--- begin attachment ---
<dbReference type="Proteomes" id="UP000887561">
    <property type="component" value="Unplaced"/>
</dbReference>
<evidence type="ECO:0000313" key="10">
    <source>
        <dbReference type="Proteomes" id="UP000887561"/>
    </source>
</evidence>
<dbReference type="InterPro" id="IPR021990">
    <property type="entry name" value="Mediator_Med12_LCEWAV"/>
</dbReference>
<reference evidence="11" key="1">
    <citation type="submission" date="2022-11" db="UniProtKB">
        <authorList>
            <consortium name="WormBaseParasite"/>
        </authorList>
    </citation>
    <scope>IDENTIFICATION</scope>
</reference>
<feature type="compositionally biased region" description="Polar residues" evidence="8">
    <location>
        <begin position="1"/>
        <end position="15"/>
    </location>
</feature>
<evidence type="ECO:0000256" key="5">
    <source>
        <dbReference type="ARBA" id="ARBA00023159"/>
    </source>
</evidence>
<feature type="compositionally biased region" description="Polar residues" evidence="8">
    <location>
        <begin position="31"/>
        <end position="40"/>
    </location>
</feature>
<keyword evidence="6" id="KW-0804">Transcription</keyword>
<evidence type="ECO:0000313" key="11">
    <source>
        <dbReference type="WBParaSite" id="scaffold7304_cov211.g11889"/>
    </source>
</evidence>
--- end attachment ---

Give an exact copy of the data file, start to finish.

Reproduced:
<dbReference type="Proteomes" id="UP000887561">
    <property type="component" value="Unplaced"/>
</dbReference>
<evidence type="ECO:0000313" key="10">
    <source>
        <dbReference type="Proteomes" id="UP000887561"/>
    </source>
</evidence>
<dbReference type="InterPro" id="IPR021990">
    <property type="entry name" value="Mediator_Med12_LCEWAV"/>
</dbReference>
<reference evidence="11" key="1">
    <citation type="submission" date="2022-11" db="UniProtKB">
        <authorList>
            <consortium name="WormBaseParasite"/>
        </authorList>
    </citation>
    <scope>IDENTIFICATION</scope>
</reference>
<feature type="compositionally biased region" description="Polar residues" evidence="8">
    <location>
        <begin position="1"/>
        <end position="15"/>
    </location>
</feature>
<evidence type="ECO:0000256" key="5">
    <source>
        <dbReference type="ARBA" id="ARBA00023159"/>
    </source>
</evidence>
<feature type="compositionally biased region" description="Polar residues" evidence="8">
    <location>
        <begin position="31"/>
        <end position="40"/>
    </location>
</feature>
<keyword evidence="6" id="KW-0804">Transcription</keyword>
<evidence type="ECO:0000313" key="11">
    <source>
        <dbReference type="WBParaSite" id="scaffold7304_cov211.g11889"/>
    </source>
</evidence>